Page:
Do you have complete trust in the government, the State, their agencies and their motives? Quite soon, if your answer is “no”, you may find life rather depressing — your depression will, of course, itself be a matter of record. As it is we are all increasingly monitored and filmed wherever we are. The seemingly inevitable “pay” roads will give even more feedback on where you are and where you go, not to mention the satellite-tracking “anti theft” bugs makers may put into cars — how long before they also become compulsory? Given a few more years the tagging of prisoners may be quite unnecessary, as everyone will effectively be “tagged”. Exaggerating a little — for now — how long before “missing children” or some similar rationale is used as the basis of a suggestion to implant chips in babies as is presently done with recovered stray dogs?
The so-far thwarted moves against privacy of communications (on various pretexts, which don’t really stand up to close examination) by the US government in particular are another area of concern. Governments will keep on trying to outlaw unmonitored communications, for such is the nature of the control-freaks who, alas, so frequently rise to the top in politics. At the same time, we have the arguments for ID cards with all sorts of data on them — for “our” convenience, of course; the fact that people can get a passport and use it as ID if they want to does not seem to count. Much of the data is now processed overseas, just to make matters unaccountably worse.
We may well end up in a situation where only the richest and most powerful have any privacy at all. The law courts would offer no protection to the poor, whatever legislation might be enacted, since they could not afford to buy their justice. Think of all the negative things we always were told about the old eastern bloc countries. We are getting all of these features here, bit by bit, and considerably more high-tech and efficient. Look at the increasing number of posters exhorting people to inform on others… regarding guns was one of the most recent, but that is unimportant in itself, and it isn’t at all a matter of whether the things postered are wrong or right, the point is that an “informer” culture is being promoted. We thought Romania was bad; but in the basic principle is there all that much difference?
In saying these things are done on pretext, it does not necessarily mean the people who seek to solve their own compartmentalised problems through implementation of such measures are deliberately engaging in some conspiracy. If they were, it would be less of a threat to freedom, as it would be open to exposure. The surveillance society that is emerging is the sum of various separate fixes. Add in the privatisation of several policing and monitoring functions, with its attendant profit motive, and the situation becomes even more potentially threatening to freedom. The free-marketeers, blinded by an economic ideology they have elevated to near-religious status, assert that shareholding gives the people some kind of stake, some form of control, over these corporatised former state functions. In reality that offers no safeguard whatsoever; the small shareholders are more or less an irrelevance where control is concerned — it lies with the big financial institutions and funds, themselves effectively just another branch of the ruling Establishment. Accountability at the top is not increased, it is obscured and diminished, and it would be rather naive to place one’s faith in “watchdogs” themselves appointed by the Establishment. The general public are progressively being redefined as the problem and the enemy rather than the (theoretical) masters of the State. Security and policing services, and politicians, will not be able to resist the temptation to apply the available technology — and precedent — to other, new, problems.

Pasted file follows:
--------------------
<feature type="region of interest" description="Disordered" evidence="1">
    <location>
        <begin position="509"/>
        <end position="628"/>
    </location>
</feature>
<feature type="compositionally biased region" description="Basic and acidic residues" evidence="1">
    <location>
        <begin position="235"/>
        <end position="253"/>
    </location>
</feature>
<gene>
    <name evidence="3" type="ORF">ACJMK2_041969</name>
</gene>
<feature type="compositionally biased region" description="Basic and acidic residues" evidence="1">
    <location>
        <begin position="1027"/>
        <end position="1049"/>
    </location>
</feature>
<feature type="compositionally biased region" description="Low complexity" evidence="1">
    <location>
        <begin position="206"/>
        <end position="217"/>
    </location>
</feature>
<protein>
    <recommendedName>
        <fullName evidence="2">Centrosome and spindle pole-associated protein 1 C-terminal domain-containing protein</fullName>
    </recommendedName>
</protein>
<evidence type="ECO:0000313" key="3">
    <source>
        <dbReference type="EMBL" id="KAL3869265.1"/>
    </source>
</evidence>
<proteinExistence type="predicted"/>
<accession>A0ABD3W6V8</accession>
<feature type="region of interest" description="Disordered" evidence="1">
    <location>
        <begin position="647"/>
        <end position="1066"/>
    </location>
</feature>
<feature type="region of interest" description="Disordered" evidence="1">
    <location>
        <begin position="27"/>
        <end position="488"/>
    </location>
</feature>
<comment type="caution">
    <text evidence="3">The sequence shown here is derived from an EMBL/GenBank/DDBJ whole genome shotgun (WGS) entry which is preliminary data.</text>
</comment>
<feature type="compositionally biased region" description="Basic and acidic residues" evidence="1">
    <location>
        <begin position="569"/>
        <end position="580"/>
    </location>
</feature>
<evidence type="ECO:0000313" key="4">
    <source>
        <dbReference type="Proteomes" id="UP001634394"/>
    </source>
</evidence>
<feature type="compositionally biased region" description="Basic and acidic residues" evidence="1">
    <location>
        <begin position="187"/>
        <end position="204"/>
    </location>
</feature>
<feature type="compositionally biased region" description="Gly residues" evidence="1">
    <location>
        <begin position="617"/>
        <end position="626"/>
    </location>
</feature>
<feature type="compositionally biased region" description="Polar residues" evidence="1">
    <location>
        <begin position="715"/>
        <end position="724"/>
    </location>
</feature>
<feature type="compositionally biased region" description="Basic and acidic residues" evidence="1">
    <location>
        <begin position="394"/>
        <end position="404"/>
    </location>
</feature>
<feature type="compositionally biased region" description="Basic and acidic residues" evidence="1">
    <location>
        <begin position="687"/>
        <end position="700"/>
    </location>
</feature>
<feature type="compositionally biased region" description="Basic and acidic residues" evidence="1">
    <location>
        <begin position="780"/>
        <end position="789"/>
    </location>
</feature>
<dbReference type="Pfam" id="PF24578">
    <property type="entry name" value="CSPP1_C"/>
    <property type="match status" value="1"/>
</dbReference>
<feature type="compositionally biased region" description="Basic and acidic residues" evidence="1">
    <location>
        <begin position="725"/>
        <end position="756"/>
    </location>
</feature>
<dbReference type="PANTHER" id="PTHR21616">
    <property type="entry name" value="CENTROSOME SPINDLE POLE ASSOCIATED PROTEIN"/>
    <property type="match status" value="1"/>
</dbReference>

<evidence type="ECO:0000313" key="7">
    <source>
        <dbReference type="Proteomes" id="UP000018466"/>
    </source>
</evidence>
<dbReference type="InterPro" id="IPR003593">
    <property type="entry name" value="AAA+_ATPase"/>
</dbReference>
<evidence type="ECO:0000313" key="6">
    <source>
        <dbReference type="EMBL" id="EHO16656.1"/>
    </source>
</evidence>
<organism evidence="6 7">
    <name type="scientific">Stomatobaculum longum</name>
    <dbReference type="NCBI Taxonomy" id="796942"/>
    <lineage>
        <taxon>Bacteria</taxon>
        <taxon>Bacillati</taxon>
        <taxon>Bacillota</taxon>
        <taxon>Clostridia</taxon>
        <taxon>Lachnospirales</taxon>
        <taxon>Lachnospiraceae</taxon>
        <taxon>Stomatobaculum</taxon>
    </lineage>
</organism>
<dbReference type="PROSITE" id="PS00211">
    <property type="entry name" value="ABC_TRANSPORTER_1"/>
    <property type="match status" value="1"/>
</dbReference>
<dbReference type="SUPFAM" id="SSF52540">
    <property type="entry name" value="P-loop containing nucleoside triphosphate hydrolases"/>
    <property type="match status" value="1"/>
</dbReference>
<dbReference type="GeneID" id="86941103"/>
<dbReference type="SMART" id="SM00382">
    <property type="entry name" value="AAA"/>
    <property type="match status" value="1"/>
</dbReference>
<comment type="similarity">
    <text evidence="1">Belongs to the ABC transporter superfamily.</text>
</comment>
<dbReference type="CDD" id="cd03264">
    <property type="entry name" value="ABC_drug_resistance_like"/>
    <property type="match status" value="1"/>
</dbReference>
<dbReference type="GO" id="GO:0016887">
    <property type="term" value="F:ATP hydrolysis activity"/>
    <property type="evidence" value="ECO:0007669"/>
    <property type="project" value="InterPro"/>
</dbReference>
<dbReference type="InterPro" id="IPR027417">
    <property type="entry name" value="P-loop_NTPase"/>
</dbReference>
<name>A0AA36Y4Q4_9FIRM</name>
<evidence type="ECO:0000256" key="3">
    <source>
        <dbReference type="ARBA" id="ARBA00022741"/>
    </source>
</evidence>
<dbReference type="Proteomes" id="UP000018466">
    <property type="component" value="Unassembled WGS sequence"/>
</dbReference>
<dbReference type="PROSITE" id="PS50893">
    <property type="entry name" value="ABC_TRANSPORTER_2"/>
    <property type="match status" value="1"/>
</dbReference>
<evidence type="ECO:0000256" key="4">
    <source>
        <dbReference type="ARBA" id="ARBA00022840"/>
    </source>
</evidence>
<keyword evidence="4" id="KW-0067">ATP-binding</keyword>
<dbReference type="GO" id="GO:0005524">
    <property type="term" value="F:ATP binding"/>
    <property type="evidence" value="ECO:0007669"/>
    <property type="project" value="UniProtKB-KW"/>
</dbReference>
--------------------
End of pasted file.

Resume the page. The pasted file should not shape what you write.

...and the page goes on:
The pretext here is retrospective : when the means are in place it is a small and easy step to integrate them and use them to ulterior purposes. There are certainly serious problems within society, from racial violence to computer fraud and all points between — but there are many un-addressed underlying causes such as poverty, insecurity, marginalisation, stress and gross alienation, and their solution most definitely does not lie in the virtual imprisonment of the entire population! The threat of the one-party State or the police State is as real now as it was in the days of Hitler and Stalin — and, as well as the physical aspects of a potentially totalitarian infrastructure, we see disturbing tendencies towards the “politically correct” thought-policing of society.
At Third Way we stand solidly for freedom, and against such intrusive and fascistic concepts of government.